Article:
Fantasy Hockey Strategy for the Advanced Player

I have been playing fantasy hockey for my whole life and I have done fairly well. Well enough that for a couple of years, none of my friends would play with me. Still, don’t let the title fool you – I am no expert. A fantasy expert has only one job, and that is pouring over data and learning everything there is learn about hockey, hockey pools and the NHL.

I am a hockey pool enthusiast.

If you want standard expert advice, the internet is filled with it. This is food for thought for anyone considering some advanced strategy in order to neutralize the power of luck and the availability of information. One thing I have noticed in the last few years is that hockey pools have become harder. It used to be, I bought the magazines, did the research and got myself a nice edge over my competition. Now, however, the ease of which information can be accessed on the internet has rendered this edge much less beneficial.

William Nylander #29 of the Toronto Maple Leafs
TORONTO, ON – NOVEMBER 6: William Nylander #29 of the Toronto Maple Leafs (Photo by Claus Andersen/Getty Images)

Sure, you can still out research your opponents, but not to the same extent that you used to be able to. Because of the prevalence of fantasy based articles, and the fact that there are exponentially thousands more hockey writers than there were even ten years ago,  everyone knows the four or five hot rookies, the four or five second/third year breakout players and the consensus picks for bounce backs, regression, drop offs and blue chippers. Unless you are in the weakest pool around, your opponents are aware of every injury, injury risk, contract dispute and sleeper.  Now that everyone in your pool can easily get this information, you have to go deeper with your research and what you learn pays off less.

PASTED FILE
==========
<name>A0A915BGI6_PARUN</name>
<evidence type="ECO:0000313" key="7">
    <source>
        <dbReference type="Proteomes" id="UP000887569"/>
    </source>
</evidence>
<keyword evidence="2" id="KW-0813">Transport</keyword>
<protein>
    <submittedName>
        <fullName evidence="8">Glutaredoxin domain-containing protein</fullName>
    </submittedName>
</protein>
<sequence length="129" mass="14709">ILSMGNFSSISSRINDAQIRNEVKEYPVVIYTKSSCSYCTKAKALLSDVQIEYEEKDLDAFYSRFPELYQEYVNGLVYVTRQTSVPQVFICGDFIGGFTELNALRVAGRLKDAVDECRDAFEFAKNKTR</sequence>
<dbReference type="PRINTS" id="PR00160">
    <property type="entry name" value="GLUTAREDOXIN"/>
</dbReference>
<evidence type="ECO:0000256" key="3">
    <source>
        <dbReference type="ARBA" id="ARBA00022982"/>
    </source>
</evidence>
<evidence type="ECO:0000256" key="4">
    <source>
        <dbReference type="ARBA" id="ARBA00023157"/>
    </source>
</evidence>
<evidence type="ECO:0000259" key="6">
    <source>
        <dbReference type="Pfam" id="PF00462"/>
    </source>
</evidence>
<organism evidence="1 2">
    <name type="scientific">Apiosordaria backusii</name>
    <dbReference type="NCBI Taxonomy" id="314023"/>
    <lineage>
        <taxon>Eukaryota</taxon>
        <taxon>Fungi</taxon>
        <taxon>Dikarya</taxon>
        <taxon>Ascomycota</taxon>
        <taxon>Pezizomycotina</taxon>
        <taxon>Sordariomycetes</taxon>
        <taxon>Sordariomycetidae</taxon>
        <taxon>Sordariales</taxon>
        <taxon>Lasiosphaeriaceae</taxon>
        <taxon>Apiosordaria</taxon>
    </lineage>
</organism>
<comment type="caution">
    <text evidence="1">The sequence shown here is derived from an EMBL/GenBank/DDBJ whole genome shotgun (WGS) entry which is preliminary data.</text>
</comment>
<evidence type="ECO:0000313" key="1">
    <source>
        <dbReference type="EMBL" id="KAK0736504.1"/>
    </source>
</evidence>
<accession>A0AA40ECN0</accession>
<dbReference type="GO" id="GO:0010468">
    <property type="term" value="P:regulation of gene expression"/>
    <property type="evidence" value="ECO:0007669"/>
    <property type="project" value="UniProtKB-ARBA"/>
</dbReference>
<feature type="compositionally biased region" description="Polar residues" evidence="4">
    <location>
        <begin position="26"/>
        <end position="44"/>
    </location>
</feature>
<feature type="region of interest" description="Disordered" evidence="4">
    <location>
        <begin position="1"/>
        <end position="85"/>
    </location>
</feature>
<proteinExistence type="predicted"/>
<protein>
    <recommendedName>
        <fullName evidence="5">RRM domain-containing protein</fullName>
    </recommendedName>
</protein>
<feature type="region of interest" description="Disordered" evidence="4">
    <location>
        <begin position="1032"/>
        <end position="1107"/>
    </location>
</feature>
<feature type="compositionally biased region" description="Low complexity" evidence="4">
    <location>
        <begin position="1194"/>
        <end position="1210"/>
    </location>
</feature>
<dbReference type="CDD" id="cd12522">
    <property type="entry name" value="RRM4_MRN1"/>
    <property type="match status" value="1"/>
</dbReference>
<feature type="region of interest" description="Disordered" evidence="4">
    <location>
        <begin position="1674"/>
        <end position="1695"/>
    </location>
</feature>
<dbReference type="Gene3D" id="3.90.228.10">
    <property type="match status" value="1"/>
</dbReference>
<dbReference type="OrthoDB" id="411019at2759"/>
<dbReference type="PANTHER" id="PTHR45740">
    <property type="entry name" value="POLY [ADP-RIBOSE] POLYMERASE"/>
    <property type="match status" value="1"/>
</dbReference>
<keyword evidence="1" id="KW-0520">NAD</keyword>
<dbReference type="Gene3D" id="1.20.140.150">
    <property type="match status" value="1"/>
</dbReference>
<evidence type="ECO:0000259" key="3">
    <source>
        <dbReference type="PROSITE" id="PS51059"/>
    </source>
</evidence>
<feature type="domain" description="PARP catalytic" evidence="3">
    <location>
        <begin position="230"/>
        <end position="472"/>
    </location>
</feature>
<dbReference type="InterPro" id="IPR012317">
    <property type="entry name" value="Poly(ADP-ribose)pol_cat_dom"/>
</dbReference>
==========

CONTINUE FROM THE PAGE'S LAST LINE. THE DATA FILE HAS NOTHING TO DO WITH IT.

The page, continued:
You might browse the shooting percentage stat to see who had a lucky season, but at least half the guys in your pool are doing the same thing. You can still get an edge by being well researched and informed, but it’s not the same one you used to be able to get. The playing field has been leveled by technology. Even sortable stats pages take something away from the guy who used to pour over the numbers.

To combat this and change with the times, I have had to formulate a new strategy to try to take down my pool. It might not end up being the best strategy or even an effective one, but here is my thinking: